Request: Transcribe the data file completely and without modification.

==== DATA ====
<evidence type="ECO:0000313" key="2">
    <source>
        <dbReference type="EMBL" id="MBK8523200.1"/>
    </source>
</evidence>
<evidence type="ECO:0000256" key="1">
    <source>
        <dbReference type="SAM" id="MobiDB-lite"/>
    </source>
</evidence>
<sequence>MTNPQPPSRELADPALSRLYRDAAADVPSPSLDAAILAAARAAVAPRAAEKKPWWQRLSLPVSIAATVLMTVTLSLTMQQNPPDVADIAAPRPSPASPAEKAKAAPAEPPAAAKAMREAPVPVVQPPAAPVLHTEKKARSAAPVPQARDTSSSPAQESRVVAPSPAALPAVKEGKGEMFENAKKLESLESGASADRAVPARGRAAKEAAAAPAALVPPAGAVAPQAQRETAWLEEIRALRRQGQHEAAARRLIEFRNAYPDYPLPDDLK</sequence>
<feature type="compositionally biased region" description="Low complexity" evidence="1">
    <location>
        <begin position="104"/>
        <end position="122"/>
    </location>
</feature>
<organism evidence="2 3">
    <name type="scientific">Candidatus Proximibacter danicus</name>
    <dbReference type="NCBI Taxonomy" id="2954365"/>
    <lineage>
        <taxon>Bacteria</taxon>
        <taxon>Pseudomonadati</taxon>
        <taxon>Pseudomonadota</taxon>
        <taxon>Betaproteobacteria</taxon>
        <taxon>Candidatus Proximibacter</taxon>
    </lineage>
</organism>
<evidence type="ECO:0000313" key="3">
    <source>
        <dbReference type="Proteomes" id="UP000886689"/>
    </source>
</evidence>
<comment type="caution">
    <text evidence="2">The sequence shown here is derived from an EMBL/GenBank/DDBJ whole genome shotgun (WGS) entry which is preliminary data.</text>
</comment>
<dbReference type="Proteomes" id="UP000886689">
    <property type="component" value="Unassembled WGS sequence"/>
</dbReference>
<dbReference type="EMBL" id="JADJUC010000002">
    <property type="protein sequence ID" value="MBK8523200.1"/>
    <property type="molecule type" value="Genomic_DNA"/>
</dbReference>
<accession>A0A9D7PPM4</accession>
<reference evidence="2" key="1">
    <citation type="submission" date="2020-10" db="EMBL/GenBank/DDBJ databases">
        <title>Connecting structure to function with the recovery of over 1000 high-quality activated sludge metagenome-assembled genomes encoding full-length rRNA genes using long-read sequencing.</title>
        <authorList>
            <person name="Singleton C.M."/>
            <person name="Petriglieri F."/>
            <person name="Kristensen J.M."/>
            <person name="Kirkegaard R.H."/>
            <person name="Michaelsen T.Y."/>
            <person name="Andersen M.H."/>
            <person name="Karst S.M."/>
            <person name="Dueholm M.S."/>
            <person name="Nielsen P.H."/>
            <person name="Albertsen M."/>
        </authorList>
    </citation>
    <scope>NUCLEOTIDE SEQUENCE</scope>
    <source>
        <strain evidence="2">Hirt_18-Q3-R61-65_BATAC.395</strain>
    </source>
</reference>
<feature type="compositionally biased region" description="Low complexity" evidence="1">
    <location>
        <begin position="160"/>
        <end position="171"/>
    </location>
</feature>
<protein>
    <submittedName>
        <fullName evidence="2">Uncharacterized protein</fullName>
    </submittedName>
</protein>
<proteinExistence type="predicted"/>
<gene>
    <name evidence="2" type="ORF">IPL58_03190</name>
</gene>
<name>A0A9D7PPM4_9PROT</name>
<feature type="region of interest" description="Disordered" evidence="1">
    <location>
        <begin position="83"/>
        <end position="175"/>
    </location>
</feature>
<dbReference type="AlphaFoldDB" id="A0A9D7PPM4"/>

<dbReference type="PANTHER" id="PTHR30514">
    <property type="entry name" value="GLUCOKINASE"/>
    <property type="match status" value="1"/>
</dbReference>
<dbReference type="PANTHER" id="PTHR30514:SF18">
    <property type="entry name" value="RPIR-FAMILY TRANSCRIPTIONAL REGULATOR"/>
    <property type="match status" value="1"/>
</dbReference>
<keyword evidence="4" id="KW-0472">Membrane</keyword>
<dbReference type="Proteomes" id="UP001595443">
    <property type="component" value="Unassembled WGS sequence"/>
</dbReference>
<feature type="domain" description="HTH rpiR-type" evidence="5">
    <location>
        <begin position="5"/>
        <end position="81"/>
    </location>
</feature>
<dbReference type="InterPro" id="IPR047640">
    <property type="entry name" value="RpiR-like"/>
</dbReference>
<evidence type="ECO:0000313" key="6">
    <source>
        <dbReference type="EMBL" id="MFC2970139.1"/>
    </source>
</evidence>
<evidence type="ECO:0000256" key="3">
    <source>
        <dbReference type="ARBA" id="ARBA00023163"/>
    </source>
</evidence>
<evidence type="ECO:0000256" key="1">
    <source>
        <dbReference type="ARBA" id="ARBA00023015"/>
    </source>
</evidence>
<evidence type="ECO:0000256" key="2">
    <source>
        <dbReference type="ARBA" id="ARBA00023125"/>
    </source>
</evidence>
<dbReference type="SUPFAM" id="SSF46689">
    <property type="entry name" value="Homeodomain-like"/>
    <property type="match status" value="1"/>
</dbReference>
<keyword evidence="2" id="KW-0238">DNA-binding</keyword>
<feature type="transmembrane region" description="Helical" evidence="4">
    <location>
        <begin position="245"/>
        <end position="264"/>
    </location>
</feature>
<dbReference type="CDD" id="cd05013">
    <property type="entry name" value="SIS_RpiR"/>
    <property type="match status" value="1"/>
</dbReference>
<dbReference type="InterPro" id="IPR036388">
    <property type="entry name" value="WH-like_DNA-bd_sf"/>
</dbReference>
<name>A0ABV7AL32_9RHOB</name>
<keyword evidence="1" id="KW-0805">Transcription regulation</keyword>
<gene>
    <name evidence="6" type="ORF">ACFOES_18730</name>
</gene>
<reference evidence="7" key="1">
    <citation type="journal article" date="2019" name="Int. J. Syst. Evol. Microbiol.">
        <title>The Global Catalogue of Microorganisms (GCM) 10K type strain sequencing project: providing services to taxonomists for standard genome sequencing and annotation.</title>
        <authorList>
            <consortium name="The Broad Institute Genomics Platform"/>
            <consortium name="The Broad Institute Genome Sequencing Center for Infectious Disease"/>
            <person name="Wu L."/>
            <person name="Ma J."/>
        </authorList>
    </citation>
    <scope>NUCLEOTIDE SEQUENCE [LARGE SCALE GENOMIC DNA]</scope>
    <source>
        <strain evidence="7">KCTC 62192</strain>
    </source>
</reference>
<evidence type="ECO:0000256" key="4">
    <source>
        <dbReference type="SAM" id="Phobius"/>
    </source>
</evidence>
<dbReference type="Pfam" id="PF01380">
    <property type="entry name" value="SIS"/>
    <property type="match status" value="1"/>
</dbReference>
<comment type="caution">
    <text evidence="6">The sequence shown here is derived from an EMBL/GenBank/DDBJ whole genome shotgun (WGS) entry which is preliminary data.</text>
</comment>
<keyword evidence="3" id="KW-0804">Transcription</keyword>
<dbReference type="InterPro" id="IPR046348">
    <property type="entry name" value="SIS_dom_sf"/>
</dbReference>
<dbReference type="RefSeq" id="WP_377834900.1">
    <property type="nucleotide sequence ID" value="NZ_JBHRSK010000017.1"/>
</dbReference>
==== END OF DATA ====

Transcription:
<evidence type="ECO:0000313" key="2">
    <source>
        <dbReference type="EMBL" id="MBK8523200.1"/>
    </source>
</evidence>
<evidence type="ECO:0000256" key="1">
    <source>
        <dbReference type="SAM" id="MobiDB-lite"/>
    </source>
</evidence>
<sequence>MTNPQPPSRELADPALSRLYRDAAADVPSPSLDAAILAAARAAVAPRAAEKKPWWQRLSLPVSIAATVLMTVTLSLTMQQNPPDVADIAAPRPSPASPAEKAKAAPAEPPAAAKAMREAPVPVVQPPAAPVLHTEKKARSAAPVPQARDTSSSPAQESRVVAPSPAALPAVKEGKGEMFENAKKLESLESGASADRAVPARGRAAKEAAAAPAALVPPAGAVAPQAQRETAWLEEIRALRRQGQHEAAARRLIEFRNAYPDYPLPDDLK</sequence>
<feature type="compositionally biased region" description="Low complexity" evidence="1">
    <location>
        <begin position="104"/>
        <end position="122"/>
    </location>
</feature>
<organism evidence="2 3">
    <name type="scientific">Candidatus Proximibacter danicus</name>
    <dbReference type="NCBI Taxonomy" id="2954365"/>
    <lineage>
        <taxon>Bacteria</taxon>
        <taxon>Pseudomonadati</taxon>
        <taxon>Pseudomonadota</taxon>
        <taxon>Betaproteobacteria</taxon>
        <taxon>Candidatus Proximibacter</taxon>
    </lineage>
</organism>
<evidence type="ECO:0000313" key="3">
    <source>
        <dbReference type="Proteomes" id="UP000886689"/>
    </source>
</evidence>
<comment type="caution">
    <text evidence="2">The sequence shown here is derived from an EMBL/GenBank/DDBJ whole genome shotgun (WGS) entry which is preliminary data.</text>
</comment>
<dbReference type="Proteomes" id="UP000886689">
    <property type="component" value="Unassembled WGS sequence"/>
</dbReference>
<dbReference type="EMBL" id="JADJUC010000002">
    <property type="protein sequence ID" value="MBK8523200.1"/>
    <property type="molecule type" value="Genomic_DNA"/>
</dbReference>
<accession>A0A9D7PPM4</accession>
<reference evidence="2" key="1">
    <citation type="submission" date="2020-10" db="EMBL/GenBank/DDBJ databases">
        <title>Connecting structure to function with the recovery of over 1000 high-quality activated sludge metagenome-assembled genomes encoding full-length rRNA genes using long-read sequencing.</title>
        <authorList>
            <person name="Singleton C.M."/>
            <person name="Petriglieri F."/>
            <person name="Kristensen J.M."/>
            <person name="Kirkegaard R.H."/>
            <person name="Michaelsen T.Y."/>
            <person name="Andersen M.H."/>
            <person name="Karst S.M."/>
            <person name="Dueholm M.S."/>
            <person name="Nielsen P.H."/>
            <person name="Albertsen M."/>
        </authorList>
    </citation>
    <scope>NUCLEOTIDE SEQUENCE</scope>
    <source>
        <strain evidence="2">Hirt_18-Q3-R61-65_BATAC.395</strain>
    </source>
</reference>
<feature type="compositionally biased region" description="Low complexity" evidence="1">
    <location>
        <begin position="160"/>
        <end position="171"/>
    </location>
</feature>
<protein>
    <submittedName>
        <fullName evidence="2">Uncharacterized protein</fullName>
    </submittedName>
</protein>
<proteinExistence type="predicted"/>
<gene>
    <name evidence="2" type="ORF">IPL58_03190</name>
</gene>
<name>A0A9D7PPM4_9PROT</name>
<feature type="region of interest" description="Disordered" evidence="1">
    <location>
        <begin position="83"/>
        <end position="175"/>
    </location>
</feature>
<dbReference type="AlphaFoldDB" id="A0A9D7PPM4"/>

<dbReference type="PANTHER" id="PTHR30514">
    <property type="entry name" value="GLUCOKINASE"/>
    <property type="match status" value="1"/>
</dbReference>
<dbReference type="PANTHER" id="PTHR30514:SF18">
    <property type="entry name" value="RPIR-FAMILY TRANSCRIPTIONAL REGULATOR"/>
    <property type="match status" value="1"/>
</dbReference>
<keyword evidence="4" id="KW-0472">Membrane</keyword>
<dbReference type="Proteomes" id="UP001595443">
    <property type="component" value="Unassembled WGS sequence"/>
</dbReference>
<feature type="domain" description="HTH rpiR-type" evidence="5">
    <location>
        <begin position="5"/>
        <end position="81"/>
    </location>
</feature>
<dbReference type="InterPro" id="IPR047640">
    <property type="entry name" value="RpiR-like"/>
</dbReference>
<evidence type="ECO:0000313" key="6">
    <source>
        <dbReference type="EMBL" id="MFC2970139.1"/>
    </source>
</evidence>
<evidence type="ECO:0000256" key="3">
    <source>
        <dbReference type="ARBA" id="ARBA00023163"/>
    </source>
</evidence>
<evidence type="ECO:0000256" key="1">
    <source>
        <dbReference type="ARBA" id="ARBA00023015"/>
    </source>
</evidence>
<evidence type="ECO:0000256" key="2">
    <source>
        <dbReference type="ARBA" id="ARBA00023125"/>
    </source>
</evidence>
<dbReference type="SUPFAM" id="SSF46689">
    <property type="entry name" value="Homeodomain-like"/>
    <property type="match status" value="1"/>
</dbReference>
<keyword evidence="2" id="KW-0238">DNA-binding</keyword>
<feature type="transmembrane region" description="Helical" evidence="4">
    <location>
        <begin position="245"/>
        <end position="264"/>
    </location>
</feature>
<dbReference type="CDD" id="cd05013">
    <property type="entry name" value="SIS_RpiR"/>
    <property type="match status" value="1"/>
</dbReference>
<dbReference type="InterPro" id="IPR036388">
    <property type="entry name" value="WH-like_DNA-bd_sf"/>
</dbReference>
<name>A0ABV7AL32_9RHOB</name>
<keyword evidence="1" id="KW-0805">Transcription regulation</keyword>
<gene>
    <name evidence="6" type="ORF">ACFOES_18730</name>
</gene>
<reference evidence="7" key="1">
    <citation type="journal article" date="2019" name="Int. J. Syst. Evol. Microbiol.">
        <title>The Global Catalogue of Microorganisms (GCM) 10K type strain sequencing project: providing services to taxonomists for standard genome sequencing and annotation.</title>
        <authorList>
            <consortium name="The Broad Institute Genomics Platform"/>
            <consortium name="The Broad Institute Genome Sequencing Center for Infectious Disease"/>
            <person name="Wu L."/>
            <person name="Ma J."/>
        </authorList>
    </citation>
    <scope>NUCLEOTIDE SEQUENCE [LARGE SCALE GENOMIC DNA]</scope>
    <source>
        <strain evidence="7">KCTC 62192</strain>
    </source>
</reference>
<evidence type="ECO:0000256" key="4">
    <source>
        <dbReference type="SAM" id="Phobius"/>
    </source>
</evidence>
<dbReference type="Pfam" id="PF01380">
    <property type="entry name" value="SIS"/>
    <property type="match status" value="1"/>
</dbReference>
<comment type="caution">
    <text evidence="6">The sequence shown here is derived from an EMBL/GenBank/DDBJ whole genome shotgun (WGS) entry which is preliminary data.</text>
</comment>
<keyword evidence="3" id="KW-0804">Transcription</keyword>
<dbReference type="InterPro" id="IPR046348">
    <property type="entry name" value="SIS_dom_sf"/>
</dbReference>
<dbReference type="RefSeq" id="WP_377834900.1">
    <property type="nucleotide sequence ID" value="NZ_JBHRSK010000017.1"/>
</dbReference>